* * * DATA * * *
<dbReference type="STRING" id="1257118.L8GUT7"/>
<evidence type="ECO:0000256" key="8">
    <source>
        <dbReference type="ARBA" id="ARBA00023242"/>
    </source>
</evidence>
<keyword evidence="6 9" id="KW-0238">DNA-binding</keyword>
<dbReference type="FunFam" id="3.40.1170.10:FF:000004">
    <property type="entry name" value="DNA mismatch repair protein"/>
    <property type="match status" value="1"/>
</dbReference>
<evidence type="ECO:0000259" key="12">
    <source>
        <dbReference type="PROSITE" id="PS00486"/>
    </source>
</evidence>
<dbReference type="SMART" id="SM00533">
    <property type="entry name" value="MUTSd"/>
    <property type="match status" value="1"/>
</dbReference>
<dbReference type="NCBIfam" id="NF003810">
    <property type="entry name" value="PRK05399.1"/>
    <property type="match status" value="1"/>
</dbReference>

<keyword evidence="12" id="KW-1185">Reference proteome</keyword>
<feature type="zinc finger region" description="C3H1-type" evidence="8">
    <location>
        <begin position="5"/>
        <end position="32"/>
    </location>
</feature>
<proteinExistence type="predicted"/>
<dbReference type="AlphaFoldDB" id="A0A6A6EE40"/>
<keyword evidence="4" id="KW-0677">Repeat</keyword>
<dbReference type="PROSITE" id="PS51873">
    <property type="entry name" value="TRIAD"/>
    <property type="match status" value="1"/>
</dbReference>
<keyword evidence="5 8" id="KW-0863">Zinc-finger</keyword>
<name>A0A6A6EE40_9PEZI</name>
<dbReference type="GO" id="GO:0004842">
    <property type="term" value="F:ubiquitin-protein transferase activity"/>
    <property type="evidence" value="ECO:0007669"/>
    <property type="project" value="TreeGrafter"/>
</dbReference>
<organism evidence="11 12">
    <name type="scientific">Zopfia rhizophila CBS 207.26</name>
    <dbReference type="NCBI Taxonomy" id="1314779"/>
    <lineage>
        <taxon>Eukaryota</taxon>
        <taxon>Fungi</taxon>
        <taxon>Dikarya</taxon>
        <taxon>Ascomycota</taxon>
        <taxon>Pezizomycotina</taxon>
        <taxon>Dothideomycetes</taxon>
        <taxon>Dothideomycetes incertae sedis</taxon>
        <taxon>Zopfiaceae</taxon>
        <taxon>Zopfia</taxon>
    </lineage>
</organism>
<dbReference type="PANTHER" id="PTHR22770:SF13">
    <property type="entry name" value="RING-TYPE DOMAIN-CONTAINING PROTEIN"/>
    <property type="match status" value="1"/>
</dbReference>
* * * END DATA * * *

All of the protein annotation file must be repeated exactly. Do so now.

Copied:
<dbReference type="STRING" id="1257118.L8GUT7"/>
<evidence type="ECO:0000256" key="8">
    <source>
        <dbReference type="ARBA" id="ARBA00023242"/>
    </source>
</evidence>
<keyword evidence="6 9" id="KW-0238">DNA-binding</keyword>
<dbReference type="FunFam" id="3.40.1170.10:FF:000004">
    <property type="entry name" value="DNA mismatch repair protein"/>
    <property type="match status" value="1"/>
</dbReference>
<evidence type="ECO:0000259" key="12">
    <source>
        <dbReference type="PROSITE" id="PS00486"/>
    </source>
</evidence>
<dbReference type="SMART" id="SM00533">
    <property type="entry name" value="MUTSd"/>
    <property type="match status" value="1"/>
</dbReference>
<dbReference type="NCBIfam" id="NF003810">
    <property type="entry name" value="PRK05399.1"/>
    <property type="match status" value="1"/>
</dbReference>

<keyword evidence="12" id="KW-1185">Reference proteome</keyword>
<feature type="zinc finger region" description="C3H1-type" evidence="8">
    <location>
        <begin position="5"/>
        <end position="32"/>
    </location>
</feature>
<proteinExistence type="predicted"/>
<dbReference type="AlphaFoldDB" id="A0A6A6EE40"/>
<keyword evidence="4" id="KW-0677">Repeat</keyword>
<dbReference type="PROSITE" id="PS51873">
    <property type="entry name" value="TRIAD"/>
    <property type="match status" value="1"/>
</dbReference>
<keyword evidence="5 8" id="KW-0863">Zinc-finger</keyword>
<name>A0A6A6EE40_9PEZI</name>
<dbReference type="GO" id="GO:0004842">
    <property type="term" value="F:ubiquitin-protein transferase activity"/>
    <property type="evidence" value="ECO:0007669"/>
    <property type="project" value="TreeGrafter"/>
</dbReference>
<organism evidence="11 12">
    <name type="scientific">Zopfia rhizophila CBS 207.26</name>
    <dbReference type="NCBI Taxonomy" id="1314779"/>
    <lineage>
        <taxon>Eukaryota</taxon>
        <taxon>Fungi</taxon>
        <taxon>Dikarya</taxon>
        <taxon>Ascomycota</taxon>
        <taxon>Pezizomycotina</taxon>
        <taxon>Dothideomycetes</taxon>
        <taxon>Dothideomycetes incertae sedis</taxon>
        <taxon>Zopfiaceae</taxon>
        <taxon>Zopfia</taxon>
    </lineage>
</organism>
<dbReference type="PANTHER" id="PTHR22770:SF13">
    <property type="entry name" value="RING-TYPE DOMAIN-CONTAINING PROTEIN"/>
    <property type="match status" value="1"/>
</dbReference>